Joyful said...

You read a very good number of books in 2019. Good for you! Although I've read a lot there are only two books on your list that we have in common "C'est La Vie" and "Becoming". I enjoyed them both. I see one book on your shelf that I'm going to look for very soon ("French Milk" because it sounds very charming. It reminds me of something I read long ago about Jackie O and her sister, Lee when they travelled to France and Jackie illustrated a book of their time there). I'll likely add others of your books along the way. Thanks for providing details of what you've read in 2019.

Blondie's Journal said...

I know this post took awhile to write and thank you for all of the great books you have suggested and reviewed. I've been such a sloth about reading and as much as I want to blame time on my phone, laptop and social media, it rests on myself and discipline in staying in tune with a long time passion-reading. I have a huge stack of books just waiting. I applaud you for your love of the written word!! I'm going to do better after reading your post!!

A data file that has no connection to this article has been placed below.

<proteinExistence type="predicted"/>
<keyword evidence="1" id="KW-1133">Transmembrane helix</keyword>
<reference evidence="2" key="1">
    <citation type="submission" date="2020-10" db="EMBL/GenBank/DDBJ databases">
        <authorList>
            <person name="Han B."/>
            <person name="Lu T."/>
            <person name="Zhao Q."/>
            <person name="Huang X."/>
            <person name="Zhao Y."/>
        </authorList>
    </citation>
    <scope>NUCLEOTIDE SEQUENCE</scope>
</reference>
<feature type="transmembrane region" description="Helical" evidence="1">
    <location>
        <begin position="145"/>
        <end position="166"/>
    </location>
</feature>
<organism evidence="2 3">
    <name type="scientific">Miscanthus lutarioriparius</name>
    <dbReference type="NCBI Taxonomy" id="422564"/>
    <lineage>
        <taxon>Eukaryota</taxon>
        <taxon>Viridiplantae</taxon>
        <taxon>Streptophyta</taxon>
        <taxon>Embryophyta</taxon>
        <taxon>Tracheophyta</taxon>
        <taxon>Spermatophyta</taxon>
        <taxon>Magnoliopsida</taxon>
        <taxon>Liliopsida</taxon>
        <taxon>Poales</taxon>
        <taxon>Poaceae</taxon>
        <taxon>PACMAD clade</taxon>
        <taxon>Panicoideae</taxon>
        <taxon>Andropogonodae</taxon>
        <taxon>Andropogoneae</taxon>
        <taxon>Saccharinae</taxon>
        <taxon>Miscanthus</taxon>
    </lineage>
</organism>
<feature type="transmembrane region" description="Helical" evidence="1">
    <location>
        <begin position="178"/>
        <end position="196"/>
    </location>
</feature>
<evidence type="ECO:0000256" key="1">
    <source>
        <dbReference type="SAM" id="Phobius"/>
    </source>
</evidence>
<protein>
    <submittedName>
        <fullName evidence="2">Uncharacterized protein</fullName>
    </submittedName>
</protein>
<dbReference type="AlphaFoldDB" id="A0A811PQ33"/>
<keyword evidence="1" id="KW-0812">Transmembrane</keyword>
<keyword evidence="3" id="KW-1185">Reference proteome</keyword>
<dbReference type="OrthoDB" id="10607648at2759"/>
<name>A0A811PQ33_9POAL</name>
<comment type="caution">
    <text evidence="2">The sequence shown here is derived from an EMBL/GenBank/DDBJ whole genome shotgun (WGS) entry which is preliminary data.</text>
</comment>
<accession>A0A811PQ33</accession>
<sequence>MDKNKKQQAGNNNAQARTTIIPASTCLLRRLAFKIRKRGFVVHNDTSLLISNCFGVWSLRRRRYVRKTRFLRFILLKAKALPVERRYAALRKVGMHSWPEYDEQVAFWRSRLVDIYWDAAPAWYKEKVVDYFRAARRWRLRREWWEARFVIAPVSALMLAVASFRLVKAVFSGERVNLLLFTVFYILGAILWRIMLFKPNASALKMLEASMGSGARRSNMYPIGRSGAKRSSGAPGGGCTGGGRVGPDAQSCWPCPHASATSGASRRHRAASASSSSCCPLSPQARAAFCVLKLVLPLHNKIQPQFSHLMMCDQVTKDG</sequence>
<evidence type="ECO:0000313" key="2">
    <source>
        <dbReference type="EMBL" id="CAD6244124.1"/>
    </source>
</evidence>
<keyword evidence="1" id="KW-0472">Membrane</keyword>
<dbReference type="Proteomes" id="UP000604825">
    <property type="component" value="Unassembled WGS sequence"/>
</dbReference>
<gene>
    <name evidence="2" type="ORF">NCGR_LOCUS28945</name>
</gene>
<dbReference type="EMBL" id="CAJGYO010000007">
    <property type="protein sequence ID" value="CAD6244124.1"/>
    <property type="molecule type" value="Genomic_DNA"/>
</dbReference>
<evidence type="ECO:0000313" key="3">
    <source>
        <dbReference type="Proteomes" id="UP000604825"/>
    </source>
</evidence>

Jane 😘

eileeninmd said...

Hello Jeanie
I remember your book wrap from last year, I already read a few and I found more books to add to my must read list. We enjoy the same kind of mysteries, Louise Penny and Ann Cleeves. I just found Susan Hill on my library ebook list, so now it is downloaded to my ereader. I am bookmarking this post so I can go back and check on some other books. I added Michele Obama's to my list to, I like her a lot. Thanks for sharing list! Enjoy your day, wishing you a great new week ahead!